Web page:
Acrobat, Astronauts To Return To Earth

Acrobat, Astronauts To Return To Earth
Spaceflight participant Guy Laliberte is pictured in the Unity node of the International Space Station Oct. 5. (Image credit: NASA)

This story was updated at 9:22 p.m. EDT.

A space clown and two professional spaceflyers are due toreturn home to Earth Sunday from the International Space Station.

The trio closed the hatches between their Soyuz spacecraftand the orbiting laboratory at 6:06 p.m. EDT (2206 GMT) and undocked at 9:07p.m. EDT (0107 GMT Sunday), after saying farewell to their crewmates stillonboard the station.

"Goodbye station," saiddeparting Expedition 20 commander Gennady Padalka, a Russian cosmonaut.

Canadian space tourist and circusclown Guy Laliberte - the founder of Cirque du Soleil - wore his trademarkred clown nose as he hugged the station residents goodbye.

"I would like to express my gratefulness to all mycrewmates," Padalka said during a ceremony to hand over control of thestation to Belgian astronaut Frank De Winne. "Without my crewmates I wouldbe nothing as commander."

Rookie spaceflyer Mike Barratt is also making the trip home.

"For a first flight I'm probably one of the luckiestastronauts," Barratt said. "My first flight was incredible."

The spaceflyers are due to land in Kazakhstan aboard aRussian Soyuz spacecraft at 12:31 a.m. EDT (0431 GMT) Sunday.

Space clown

Laliberte is wrapping up an 11-day paid trip to space, whichhe dedicated to raising awareness for water conservation. His mission culminatedin a performance he hosted Friday night from space, in which artists in 14cities around the world used dance, song and poetry to celebrate water.

For his part, Laliberte, who paid more than $35 million tothe Russian Federal Space Agency (through the U.S. firm Space Adventures), saidthe trip was worthevery penny.

"What I've been experiencing here has been an amazingjourney," he said. "This was a moment to create awareness toward thesituation of water in the world. I don?t have 25 years, the world don?t have 25years to address the situation of water. I think this was a great opportunityto combine to a personal dream also."

Space veterans

Padalka and Barrat are completing a six-month tour of dutyon the orbiting laboratory, where Padalka served as commander of the Expedition20 mission. On Friday he handed control of the station over to European SpaceAgency astronaut FrankDe Winne of Belgium, who became the first European station commander.

"Our mission was very, very long and very productive,and I would say very eventful," Padalka said Tuesday via radio link fromthe station. "Right now we are ready to go home, and I hope that the spacestation will be left in a great position for the next commander and the nextcrew."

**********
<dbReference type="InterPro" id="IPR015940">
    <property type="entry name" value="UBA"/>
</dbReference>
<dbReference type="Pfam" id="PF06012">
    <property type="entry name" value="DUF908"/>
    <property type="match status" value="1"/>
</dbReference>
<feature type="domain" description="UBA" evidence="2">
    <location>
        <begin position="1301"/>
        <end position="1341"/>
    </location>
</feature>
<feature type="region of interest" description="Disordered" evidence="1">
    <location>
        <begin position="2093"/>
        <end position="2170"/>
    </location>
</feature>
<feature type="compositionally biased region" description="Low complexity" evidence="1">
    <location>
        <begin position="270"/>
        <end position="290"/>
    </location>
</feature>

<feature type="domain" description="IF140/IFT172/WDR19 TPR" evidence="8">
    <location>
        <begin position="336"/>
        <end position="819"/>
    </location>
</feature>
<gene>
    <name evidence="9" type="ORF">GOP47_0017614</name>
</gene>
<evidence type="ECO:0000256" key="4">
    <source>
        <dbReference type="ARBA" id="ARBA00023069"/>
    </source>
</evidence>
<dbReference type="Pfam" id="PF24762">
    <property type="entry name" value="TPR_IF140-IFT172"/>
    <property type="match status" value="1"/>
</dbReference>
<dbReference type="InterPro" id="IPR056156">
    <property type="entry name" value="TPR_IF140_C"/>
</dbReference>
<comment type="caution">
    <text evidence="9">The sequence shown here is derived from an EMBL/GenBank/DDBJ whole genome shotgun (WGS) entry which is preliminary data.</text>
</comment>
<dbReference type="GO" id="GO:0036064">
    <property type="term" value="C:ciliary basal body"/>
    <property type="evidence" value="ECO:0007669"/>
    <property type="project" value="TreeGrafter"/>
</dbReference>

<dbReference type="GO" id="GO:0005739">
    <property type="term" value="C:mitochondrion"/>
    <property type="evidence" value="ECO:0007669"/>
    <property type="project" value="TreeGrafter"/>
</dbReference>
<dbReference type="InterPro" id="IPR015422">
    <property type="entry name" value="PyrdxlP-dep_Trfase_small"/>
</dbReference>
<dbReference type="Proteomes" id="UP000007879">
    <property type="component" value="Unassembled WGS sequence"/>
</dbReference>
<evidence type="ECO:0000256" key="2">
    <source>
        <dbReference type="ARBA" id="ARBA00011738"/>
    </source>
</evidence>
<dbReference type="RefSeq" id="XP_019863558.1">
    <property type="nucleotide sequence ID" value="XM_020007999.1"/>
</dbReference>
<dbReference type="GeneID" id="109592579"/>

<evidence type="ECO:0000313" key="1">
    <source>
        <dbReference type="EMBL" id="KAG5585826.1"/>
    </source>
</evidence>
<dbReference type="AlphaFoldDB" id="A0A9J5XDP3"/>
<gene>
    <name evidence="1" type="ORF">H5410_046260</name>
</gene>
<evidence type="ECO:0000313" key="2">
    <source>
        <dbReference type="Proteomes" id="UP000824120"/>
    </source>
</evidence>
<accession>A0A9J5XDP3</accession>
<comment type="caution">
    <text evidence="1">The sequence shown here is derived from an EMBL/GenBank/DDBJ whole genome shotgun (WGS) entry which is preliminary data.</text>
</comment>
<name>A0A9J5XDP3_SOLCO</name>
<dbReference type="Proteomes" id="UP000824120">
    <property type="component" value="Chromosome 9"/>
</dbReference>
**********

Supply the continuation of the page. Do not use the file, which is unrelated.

Barratt, a first-time spaceflyer, was an Expedition 20flight engineer. Waiting for him at home are his wife and five children.

"I have a big family and that?s the strongest magnet onthe planet," Barratt said Monday. "I need to get home to them. But atthe same time I'm going to be truly sad to leave this place. This crew up herehas become a second family."

Barratt won't have much time to rest once he gets home.While in space, he was assigned to fly on the lastscheduled space shuttle mission, the STS-133 flight of Discovery slated forSeptember 2010. He plans to begin training for that mission soon afterreturning to Earth.

"It's been a long time since I've trained on shuttle soas soon as I land, I'm going to hit the books," Barratt said.

Padalka and Barratt were part of the space station'sfirst-ever six-person crew, doubled from the previous teams of three.

"The main goal of our mission was six-personcrew," Padalka said. The expanded population helps keep the stationrunning smoothly and allows astronauts to take on more science research work. is providing full coverage Laliberte's fightand the Expedition 20 landing with Staff Writer Clara Moskowitz in New York. Click here for mission updates and livemission coverage.

  • Video - Acrobat Space Tourist Trains for Launch
  • Video - Challenging Command: Belgian Astronaut Leads Crew of Six
  • Video Show - Inside the International Space Station


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Clara Moskowitz
Assistant Managing Editor

Clara Moskowitz is a science and space writer who joined the team in 2008 and served as Assistant Managing Editor from 2011 to 2013. Clara has a bachelor's degree in astronomy and physics from Wesleyan University, and a graduate certificate in science writing from the University of California, Santa Cruz. She covers everything from astronomy to human spaceflight and once aced a NASTAR suborbital spaceflight training program for space missions. Clara is currently Associate Editor of Scientific American. To see her latest project is, follow Clara on Twitter.